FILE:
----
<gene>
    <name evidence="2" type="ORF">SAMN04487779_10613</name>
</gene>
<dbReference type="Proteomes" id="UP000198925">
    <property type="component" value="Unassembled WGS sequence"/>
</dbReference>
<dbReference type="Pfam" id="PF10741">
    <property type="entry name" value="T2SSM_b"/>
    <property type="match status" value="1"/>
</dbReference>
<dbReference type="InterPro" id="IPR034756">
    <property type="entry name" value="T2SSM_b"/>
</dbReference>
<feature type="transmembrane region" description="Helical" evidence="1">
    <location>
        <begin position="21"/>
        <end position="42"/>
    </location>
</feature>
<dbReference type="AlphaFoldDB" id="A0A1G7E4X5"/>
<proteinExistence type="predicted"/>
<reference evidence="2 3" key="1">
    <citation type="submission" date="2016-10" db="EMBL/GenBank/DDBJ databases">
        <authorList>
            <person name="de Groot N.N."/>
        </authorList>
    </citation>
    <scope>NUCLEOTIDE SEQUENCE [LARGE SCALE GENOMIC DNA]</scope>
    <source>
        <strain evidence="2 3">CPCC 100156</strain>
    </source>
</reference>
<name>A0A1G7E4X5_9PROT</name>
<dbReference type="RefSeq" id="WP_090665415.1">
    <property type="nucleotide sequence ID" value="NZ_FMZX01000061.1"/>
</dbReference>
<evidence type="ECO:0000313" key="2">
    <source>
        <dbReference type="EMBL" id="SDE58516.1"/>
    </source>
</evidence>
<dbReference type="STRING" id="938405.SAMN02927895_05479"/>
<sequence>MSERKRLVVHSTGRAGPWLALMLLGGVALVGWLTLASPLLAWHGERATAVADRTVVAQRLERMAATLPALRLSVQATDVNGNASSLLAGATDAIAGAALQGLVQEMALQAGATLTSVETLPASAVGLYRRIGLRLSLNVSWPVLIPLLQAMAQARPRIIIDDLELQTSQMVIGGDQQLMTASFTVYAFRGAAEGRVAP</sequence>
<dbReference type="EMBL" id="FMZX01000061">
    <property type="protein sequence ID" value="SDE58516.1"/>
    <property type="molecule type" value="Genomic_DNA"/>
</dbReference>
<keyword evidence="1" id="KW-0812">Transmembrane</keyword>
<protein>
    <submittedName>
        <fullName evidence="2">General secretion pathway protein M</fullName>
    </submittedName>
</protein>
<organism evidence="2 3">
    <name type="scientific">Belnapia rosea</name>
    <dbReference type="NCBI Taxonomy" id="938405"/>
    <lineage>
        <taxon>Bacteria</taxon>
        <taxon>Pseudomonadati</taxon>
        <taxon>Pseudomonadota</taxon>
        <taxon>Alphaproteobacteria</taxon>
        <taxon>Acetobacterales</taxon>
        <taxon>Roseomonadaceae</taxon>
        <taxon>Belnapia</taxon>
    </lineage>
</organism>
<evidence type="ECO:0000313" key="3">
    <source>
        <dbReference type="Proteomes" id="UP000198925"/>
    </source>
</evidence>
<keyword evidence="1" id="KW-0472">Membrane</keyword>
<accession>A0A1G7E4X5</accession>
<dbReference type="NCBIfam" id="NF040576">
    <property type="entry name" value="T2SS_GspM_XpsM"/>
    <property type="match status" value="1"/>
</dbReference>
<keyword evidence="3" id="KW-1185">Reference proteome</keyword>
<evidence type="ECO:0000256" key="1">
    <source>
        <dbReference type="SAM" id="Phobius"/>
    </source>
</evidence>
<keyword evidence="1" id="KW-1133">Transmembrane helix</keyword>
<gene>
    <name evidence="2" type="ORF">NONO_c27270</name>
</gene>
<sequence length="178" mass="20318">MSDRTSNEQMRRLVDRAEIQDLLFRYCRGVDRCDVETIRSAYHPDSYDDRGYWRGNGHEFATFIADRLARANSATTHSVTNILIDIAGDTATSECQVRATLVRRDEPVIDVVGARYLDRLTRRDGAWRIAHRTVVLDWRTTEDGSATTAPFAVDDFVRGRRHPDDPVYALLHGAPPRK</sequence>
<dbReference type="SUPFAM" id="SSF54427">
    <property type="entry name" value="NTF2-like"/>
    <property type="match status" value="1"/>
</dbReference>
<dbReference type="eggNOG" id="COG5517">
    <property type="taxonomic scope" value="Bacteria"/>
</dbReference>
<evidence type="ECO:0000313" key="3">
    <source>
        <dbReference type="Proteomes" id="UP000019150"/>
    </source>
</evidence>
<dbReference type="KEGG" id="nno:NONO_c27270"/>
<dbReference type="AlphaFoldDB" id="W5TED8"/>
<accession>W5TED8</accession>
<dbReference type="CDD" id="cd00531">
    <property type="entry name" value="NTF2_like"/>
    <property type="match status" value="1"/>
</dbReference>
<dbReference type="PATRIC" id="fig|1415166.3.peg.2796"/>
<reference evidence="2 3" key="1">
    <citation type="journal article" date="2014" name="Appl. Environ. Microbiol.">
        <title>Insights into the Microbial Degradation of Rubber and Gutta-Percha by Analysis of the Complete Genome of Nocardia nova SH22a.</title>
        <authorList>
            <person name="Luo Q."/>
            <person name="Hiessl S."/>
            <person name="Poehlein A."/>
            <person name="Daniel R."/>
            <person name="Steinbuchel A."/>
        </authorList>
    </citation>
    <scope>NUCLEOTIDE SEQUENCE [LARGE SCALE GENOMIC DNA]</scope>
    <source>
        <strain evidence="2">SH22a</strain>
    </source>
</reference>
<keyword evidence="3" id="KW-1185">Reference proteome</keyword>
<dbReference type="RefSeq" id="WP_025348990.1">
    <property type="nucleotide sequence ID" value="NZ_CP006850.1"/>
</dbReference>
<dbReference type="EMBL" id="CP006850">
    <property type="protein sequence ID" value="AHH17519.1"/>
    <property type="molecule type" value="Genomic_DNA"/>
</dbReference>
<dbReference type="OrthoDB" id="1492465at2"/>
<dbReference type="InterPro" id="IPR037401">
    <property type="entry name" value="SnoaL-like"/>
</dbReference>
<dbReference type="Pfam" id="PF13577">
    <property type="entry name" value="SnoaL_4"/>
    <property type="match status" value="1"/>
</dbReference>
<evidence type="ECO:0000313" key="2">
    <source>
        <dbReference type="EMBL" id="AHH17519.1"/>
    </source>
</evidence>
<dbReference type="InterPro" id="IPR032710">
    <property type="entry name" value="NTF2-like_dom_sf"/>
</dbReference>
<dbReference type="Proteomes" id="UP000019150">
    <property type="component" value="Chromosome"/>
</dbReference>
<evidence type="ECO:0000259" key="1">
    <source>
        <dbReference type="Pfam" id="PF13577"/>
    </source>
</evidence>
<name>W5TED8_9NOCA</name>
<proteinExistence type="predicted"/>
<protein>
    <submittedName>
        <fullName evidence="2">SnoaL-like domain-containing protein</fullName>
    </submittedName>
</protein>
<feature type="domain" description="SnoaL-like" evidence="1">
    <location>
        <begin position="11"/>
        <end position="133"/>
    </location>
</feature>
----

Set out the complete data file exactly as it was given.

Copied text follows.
<gene>
    <name evidence="2" type="ORF">SAMN04487779_10613</name>
</gene>
<dbReference type="Proteomes" id="UP000198925">
    <property type="component" value="Unassembled WGS sequence"/>
</dbReference>
<dbReference type="Pfam" id="PF10741">
    <property type="entry name" value="T2SSM_b"/>
    <property type="match status" value="1"/>
</dbReference>
<dbReference type="InterPro" id="IPR034756">
    <property type="entry name" value="T2SSM_b"/>
</dbReference>
<feature type="transmembrane region" description="Helical" evidence="1">
    <location>
        <begin position="21"/>
        <end position="42"/>
    </location>
</feature>
<dbReference type="AlphaFoldDB" id="A0A1G7E4X5"/>
<proteinExistence type="predicted"/>
<reference evidence="2 3" key="1">
    <citation type="submission" date="2016-10" db="EMBL/GenBank/DDBJ databases">
        <authorList>
            <person name="de Groot N.N."/>
        </authorList>
    </citation>
    <scope>NUCLEOTIDE SEQUENCE [LARGE SCALE GENOMIC DNA]</scope>
    <source>
        <strain evidence="2 3">CPCC 100156</strain>
    </source>
</reference>
<name>A0A1G7E4X5_9PROT</name>
<dbReference type="RefSeq" id="WP_090665415.1">
    <property type="nucleotide sequence ID" value="NZ_FMZX01000061.1"/>
</dbReference>
<evidence type="ECO:0000313" key="2">
    <source>
        <dbReference type="EMBL" id="SDE58516.1"/>
    </source>
</evidence>
<dbReference type="STRING" id="938405.SAMN02927895_05479"/>
<sequence>MSERKRLVVHSTGRAGPWLALMLLGGVALVGWLTLASPLLAWHGERATAVADRTVVAQRLERMAATLPALRLSVQATDVNGNASSLLAGATDAIAGAALQGLVQEMALQAGATLTSVETLPASAVGLYRRIGLRLSLNVSWPVLIPLLQAMAQARPRIIIDDLELQTSQMVIGGDQQLMTASFTVYAFRGAAEGRVAP</sequence>
<dbReference type="EMBL" id="FMZX01000061">
    <property type="protein sequence ID" value="SDE58516.1"/>
    <property type="molecule type" value="Genomic_DNA"/>
</dbReference>
<keyword evidence="1" id="KW-0812">Transmembrane</keyword>
<protein>
    <submittedName>
        <fullName evidence="2">General secretion pathway protein M</fullName>
    </submittedName>
</protein>
<organism evidence="2 3">
    <name type="scientific">Belnapia rosea</name>
    <dbReference type="NCBI Taxonomy" id="938405"/>
    <lineage>
        <taxon>Bacteria</taxon>
        <taxon>Pseudomonadati</taxon>
        <taxon>Pseudomonadota</taxon>
        <taxon>Alphaproteobacteria</taxon>
        <taxon>Acetobacterales</taxon>
        <taxon>Roseomonadaceae</taxon>
        <taxon>Belnapia</taxon>
    </lineage>
</organism>
<evidence type="ECO:0000313" key="3">
    <source>
        <dbReference type="Proteomes" id="UP000198925"/>
    </source>
</evidence>
<keyword evidence="1" id="KW-0472">Membrane</keyword>
<accession>A0A1G7E4X5</accession>
<dbReference type="NCBIfam" id="NF040576">
    <property type="entry name" value="T2SS_GspM_XpsM"/>
    <property type="match status" value="1"/>
</dbReference>
<keyword evidence="3" id="KW-1185">Reference proteome</keyword>
<evidence type="ECO:0000256" key="1">
    <source>
        <dbReference type="SAM" id="Phobius"/>
    </source>
</evidence>
<keyword evidence="1" id="KW-1133">Transmembrane helix</keyword>
<gene>
    <name evidence="2" type="ORF">NONO_c27270</name>
</gene>
<sequence length="178" mass="20318">MSDRTSNEQMRRLVDRAEIQDLLFRYCRGVDRCDVETIRSAYHPDSYDDRGYWRGNGHEFATFIADRLARANSATTHSVTNILIDIAGDTATSECQVRATLVRRDEPVIDVVGARYLDRLTRRDGAWRIAHRTVVLDWRTTEDGSATTAPFAVDDFVRGRRHPDDPVYALLHGAPPRK</sequence>
<dbReference type="SUPFAM" id="SSF54427">
    <property type="entry name" value="NTF2-like"/>
    <property type="match status" value="1"/>
</dbReference>
<dbReference type="eggNOG" id="COG5517">
    <property type="taxonomic scope" value="Bacteria"/>
</dbReference>
<evidence type="ECO:0000313" key="3">
    <source>
        <dbReference type="Proteomes" id="UP000019150"/>
    </source>
</evidence>
<dbReference type="KEGG" id="nno:NONO_c27270"/>
<dbReference type="AlphaFoldDB" id="W5TED8"/>
<accession>W5TED8</accession>
<dbReference type="CDD" id="cd00531">
    <property type="entry name" value="NTF2_like"/>
    <property type="match status" value="1"/>
</dbReference>
<dbReference type="PATRIC" id="fig|1415166.3.peg.2796"/>
<reference evidence="2 3" key="1">
    <citation type="journal article" date="2014" name="Appl. Environ. Microbiol.">
        <title>Insights into the Microbial Degradation of Rubber and Gutta-Percha by Analysis of the Complete Genome of Nocardia nova SH22a.</title>
        <authorList>
            <person name="Luo Q."/>
            <person name="Hiessl S."/>
            <person name="Poehlein A."/>
            <person name="Daniel R."/>
            <person name="Steinbuchel A."/>
        </authorList>
    </citation>
    <scope>NUCLEOTIDE SEQUENCE [LARGE SCALE GENOMIC DNA]</scope>
    <source>
        <strain evidence="2">SH22a</strain>
    </source>
</reference>
<keyword evidence="3" id="KW-1185">Reference proteome</keyword>
<dbReference type="RefSeq" id="WP_025348990.1">
    <property type="nucleotide sequence ID" value="NZ_CP006850.1"/>
</dbReference>
<dbReference type="EMBL" id="CP006850">
    <property type="protein sequence ID" value="AHH17519.1"/>
    <property type="molecule type" value="Genomic_DNA"/>
</dbReference>
<dbReference type="OrthoDB" id="1492465at2"/>
<dbReference type="InterPro" id="IPR037401">
    <property type="entry name" value="SnoaL-like"/>
</dbReference>
<dbReference type="Pfam" id="PF13577">
    <property type="entry name" value="SnoaL_4"/>
    <property type="match status" value="1"/>
</dbReference>
<evidence type="ECO:0000313" key="2">
    <source>
        <dbReference type="EMBL" id="AHH17519.1"/>
    </source>
</evidence>
<dbReference type="InterPro" id="IPR032710">
    <property type="entry name" value="NTF2-like_dom_sf"/>
</dbReference>
<dbReference type="Proteomes" id="UP000019150">
    <property type="component" value="Chromosome"/>
</dbReference>
<evidence type="ECO:0000259" key="1">
    <source>
        <dbReference type="Pfam" id="PF13577"/>
    </source>
</evidence>
<name>W5TED8_9NOCA</name>
<proteinExistence type="predicted"/>
<protein>
    <submittedName>
        <fullName evidence="2">SnoaL-like domain-containing protein</fullName>
    </submittedName>
</protein>
<feature type="domain" description="SnoaL-like" evidence="1">
    <location>
        <begin position="11"/>
        <end position="133"/>
    </location>
</feature>